Ronny Lam


2.4GHz WiFi Is Exhausted, Move to 5GHz

I’ve stumbled across two great articles in success, both focussing on WiFi. The first one is from Tom Hollingsworth where he explains very well why the 5GHz spectrum is so much better than the current 2.4GHz WiFi spectrum.

The 2.4GHz spectrum is awash with interference sources from every angle.  Microwave ovens, cordless telephones, and wireless video cameras are only part of the problem.  There are only three non-overlapping channels in 2.4GHz.  That means you’ve got a 33% chance of interfering with surrounding devices.  If you’ve got one of those fancy consumer devices that can do channel aggregation at 2.4GHz, the available channels decrease even further … On the other hand, 5GHz has twenty three non-overlapping channels available.  That’s more than enough to satisfy the more dense AP deployments required to provide similar coverage patterns while at the same time providing for high speed throughput with channel aggregation.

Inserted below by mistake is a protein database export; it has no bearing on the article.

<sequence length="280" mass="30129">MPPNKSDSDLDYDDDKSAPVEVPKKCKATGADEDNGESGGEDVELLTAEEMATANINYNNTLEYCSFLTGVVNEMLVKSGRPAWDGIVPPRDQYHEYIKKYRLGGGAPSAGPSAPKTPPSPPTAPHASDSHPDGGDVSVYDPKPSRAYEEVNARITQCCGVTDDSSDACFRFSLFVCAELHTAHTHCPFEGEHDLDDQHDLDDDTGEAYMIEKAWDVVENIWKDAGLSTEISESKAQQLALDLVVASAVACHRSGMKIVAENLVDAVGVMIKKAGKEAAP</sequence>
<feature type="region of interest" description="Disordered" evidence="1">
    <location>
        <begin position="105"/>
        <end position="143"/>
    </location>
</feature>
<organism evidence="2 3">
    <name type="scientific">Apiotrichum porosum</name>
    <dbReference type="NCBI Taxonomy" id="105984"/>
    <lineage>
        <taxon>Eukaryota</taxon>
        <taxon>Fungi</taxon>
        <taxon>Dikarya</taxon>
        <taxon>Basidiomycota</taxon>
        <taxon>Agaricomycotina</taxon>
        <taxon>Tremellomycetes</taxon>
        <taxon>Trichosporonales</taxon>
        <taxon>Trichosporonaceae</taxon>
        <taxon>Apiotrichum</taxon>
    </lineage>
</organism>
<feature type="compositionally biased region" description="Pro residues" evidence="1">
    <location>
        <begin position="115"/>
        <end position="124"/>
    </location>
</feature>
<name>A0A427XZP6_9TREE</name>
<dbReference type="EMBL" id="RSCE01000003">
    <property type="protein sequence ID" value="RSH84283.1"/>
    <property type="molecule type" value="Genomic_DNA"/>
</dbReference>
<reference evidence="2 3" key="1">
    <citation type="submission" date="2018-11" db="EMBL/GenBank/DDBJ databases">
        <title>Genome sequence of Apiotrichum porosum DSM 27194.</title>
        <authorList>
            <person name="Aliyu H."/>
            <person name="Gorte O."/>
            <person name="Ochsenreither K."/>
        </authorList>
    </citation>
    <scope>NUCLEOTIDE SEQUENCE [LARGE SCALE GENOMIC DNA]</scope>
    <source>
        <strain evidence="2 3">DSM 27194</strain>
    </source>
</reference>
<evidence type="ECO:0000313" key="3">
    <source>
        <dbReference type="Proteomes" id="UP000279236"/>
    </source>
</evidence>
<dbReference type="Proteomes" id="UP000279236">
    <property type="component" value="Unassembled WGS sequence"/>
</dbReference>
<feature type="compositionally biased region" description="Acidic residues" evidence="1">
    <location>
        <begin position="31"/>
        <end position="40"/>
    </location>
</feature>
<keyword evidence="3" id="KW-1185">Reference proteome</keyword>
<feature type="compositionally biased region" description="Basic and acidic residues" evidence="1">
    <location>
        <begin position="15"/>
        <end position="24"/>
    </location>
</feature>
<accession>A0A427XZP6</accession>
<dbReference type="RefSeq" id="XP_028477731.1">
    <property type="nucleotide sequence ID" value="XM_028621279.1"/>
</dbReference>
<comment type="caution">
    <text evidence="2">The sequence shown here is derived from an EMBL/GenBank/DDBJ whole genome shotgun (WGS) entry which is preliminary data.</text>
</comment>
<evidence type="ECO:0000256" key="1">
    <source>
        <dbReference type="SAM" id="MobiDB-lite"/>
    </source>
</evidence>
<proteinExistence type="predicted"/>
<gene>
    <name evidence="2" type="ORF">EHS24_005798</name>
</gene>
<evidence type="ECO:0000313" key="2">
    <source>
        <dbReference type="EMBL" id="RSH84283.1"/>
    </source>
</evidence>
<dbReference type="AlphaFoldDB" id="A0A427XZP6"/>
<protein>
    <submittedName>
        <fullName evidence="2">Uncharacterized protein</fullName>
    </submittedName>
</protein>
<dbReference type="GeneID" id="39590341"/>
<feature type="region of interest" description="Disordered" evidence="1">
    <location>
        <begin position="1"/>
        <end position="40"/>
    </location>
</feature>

The second blog is from Brent Salisbury who I first met in a Packetpushers Virtual Symposium about Network Programmability. Brent is advocating that companies should be focusing on more wireless deployments and that, of course, the 5GHz band is the better choice for that.

But the biggest tip Brent is giving is:

Start thinking like a carrier. One of the number one ways service providers make money is from over subscription … The traditional wired edge, does not allow for oversubscription of the network, it is one port and one host. Wireless networking allows for oversubscription since the air is a shared medium that all clients attach to. Don’t let shared medium scare you like it used to me. 802.3ac has begun to solve the wireless duplexing problem and the 5GHz spectrum has helped with client density issues as compared to 2.4GHz of the old.

The oversubscription part is true, but that also counts within wired networks. Shared links, like the ones to wiring closets can be oversubscribed. Most networks are designed that way. For wireless networks it is more obvious though.